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How much does tread direction affect riding?

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How much does tread direction affect riding?

Old 03-21-21, 01:43 PM
  #1  
alpharalpha
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How much does tread direction affect riding?

Ok, I put my rear tire on backwards, was kind of a rushed job, has slime in tube and am wondering is this a big deal? I've always been a stickler for having them on the right way, but for the time being I don't feel like messing with it; it's not my primary rider, so just wondering, would I be doing any damage to the tire riding it this way, or significantly affect my resistance etc?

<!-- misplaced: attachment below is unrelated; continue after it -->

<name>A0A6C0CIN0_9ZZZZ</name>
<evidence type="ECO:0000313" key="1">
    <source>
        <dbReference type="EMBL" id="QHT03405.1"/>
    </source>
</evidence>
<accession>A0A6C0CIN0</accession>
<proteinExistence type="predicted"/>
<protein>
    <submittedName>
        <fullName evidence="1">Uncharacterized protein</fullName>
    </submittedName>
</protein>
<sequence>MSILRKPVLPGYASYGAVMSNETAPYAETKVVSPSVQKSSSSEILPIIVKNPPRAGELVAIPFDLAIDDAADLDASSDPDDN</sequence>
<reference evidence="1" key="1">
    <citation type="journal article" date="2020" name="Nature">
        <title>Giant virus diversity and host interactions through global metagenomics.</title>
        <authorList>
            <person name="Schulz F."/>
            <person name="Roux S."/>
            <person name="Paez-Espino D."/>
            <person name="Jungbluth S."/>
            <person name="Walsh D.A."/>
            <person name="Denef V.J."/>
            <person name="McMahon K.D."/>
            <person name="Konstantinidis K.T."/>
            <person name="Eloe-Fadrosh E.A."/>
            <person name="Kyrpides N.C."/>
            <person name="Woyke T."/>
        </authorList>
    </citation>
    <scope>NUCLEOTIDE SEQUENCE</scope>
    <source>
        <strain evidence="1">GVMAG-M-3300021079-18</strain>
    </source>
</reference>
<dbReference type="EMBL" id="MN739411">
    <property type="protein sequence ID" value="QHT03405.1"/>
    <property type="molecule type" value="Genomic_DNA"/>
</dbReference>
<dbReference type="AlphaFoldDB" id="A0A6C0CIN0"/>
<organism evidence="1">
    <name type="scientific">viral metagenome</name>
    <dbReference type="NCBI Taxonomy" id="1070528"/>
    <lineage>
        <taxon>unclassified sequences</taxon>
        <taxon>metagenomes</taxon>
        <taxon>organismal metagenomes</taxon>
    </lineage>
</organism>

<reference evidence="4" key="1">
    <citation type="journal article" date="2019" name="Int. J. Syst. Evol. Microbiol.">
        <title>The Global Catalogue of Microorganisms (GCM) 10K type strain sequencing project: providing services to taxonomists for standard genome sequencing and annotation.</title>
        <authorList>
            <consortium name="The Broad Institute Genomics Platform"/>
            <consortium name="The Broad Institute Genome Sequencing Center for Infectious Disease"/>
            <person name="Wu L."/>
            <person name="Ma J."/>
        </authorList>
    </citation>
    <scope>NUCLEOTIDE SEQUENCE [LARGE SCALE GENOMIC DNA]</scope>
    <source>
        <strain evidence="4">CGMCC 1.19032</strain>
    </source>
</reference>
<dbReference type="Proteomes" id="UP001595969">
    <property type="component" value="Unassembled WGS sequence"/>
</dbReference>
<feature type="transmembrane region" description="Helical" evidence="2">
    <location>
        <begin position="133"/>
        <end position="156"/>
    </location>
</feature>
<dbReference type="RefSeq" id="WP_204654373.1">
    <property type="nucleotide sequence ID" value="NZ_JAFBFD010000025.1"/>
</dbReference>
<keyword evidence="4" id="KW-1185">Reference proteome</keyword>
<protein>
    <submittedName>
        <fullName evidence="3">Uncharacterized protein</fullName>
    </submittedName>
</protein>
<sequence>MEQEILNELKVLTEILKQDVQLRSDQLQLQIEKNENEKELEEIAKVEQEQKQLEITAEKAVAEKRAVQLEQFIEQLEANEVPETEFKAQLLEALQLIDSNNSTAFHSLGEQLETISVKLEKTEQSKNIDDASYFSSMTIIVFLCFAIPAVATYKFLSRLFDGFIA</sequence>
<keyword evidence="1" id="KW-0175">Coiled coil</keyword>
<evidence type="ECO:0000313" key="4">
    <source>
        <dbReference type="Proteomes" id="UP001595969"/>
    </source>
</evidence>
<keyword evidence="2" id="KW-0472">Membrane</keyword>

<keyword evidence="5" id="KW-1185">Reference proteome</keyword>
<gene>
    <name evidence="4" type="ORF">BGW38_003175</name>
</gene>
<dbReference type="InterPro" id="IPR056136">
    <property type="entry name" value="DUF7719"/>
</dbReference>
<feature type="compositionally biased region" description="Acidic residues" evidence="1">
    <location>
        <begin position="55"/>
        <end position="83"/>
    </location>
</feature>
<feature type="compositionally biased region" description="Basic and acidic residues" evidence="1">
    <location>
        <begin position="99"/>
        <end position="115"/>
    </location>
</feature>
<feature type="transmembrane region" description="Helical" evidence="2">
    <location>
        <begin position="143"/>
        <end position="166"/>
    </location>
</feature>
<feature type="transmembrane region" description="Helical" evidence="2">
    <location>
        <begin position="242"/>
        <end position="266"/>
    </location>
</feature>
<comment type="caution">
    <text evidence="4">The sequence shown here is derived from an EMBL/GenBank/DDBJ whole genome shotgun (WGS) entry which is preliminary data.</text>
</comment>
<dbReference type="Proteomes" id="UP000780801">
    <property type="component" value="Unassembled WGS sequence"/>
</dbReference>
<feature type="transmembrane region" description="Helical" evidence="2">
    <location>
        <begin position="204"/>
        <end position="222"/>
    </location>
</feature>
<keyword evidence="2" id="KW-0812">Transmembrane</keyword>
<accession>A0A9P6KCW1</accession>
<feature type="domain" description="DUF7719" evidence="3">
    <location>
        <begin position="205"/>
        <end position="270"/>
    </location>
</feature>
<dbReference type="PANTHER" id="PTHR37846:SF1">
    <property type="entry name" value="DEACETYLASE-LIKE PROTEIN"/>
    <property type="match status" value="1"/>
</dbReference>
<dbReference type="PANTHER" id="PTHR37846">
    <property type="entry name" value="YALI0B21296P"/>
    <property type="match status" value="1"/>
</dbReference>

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Old 03-21-21, 01:45 PM
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Iride01
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Not much if you aren't operating near the edge of the envelope.

But if the tires have rotational markings on them to show you which way to mount them, then I'll go by their recommendation.
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Old 03-21-21, 01:55 PM
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joeruge
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Not a tire expert, but my guess is the direction of the chevrons mostly comes into play when the riding gets slick or mucky. The idea I believe is that the leading point of the chevron pushes crud away from the center of the tire. And that affect might even be minimal.

Doesn't look like these particular tires are meant to set any speed records, so the affect of their direction on your speed is probably undetectable, if anything at all.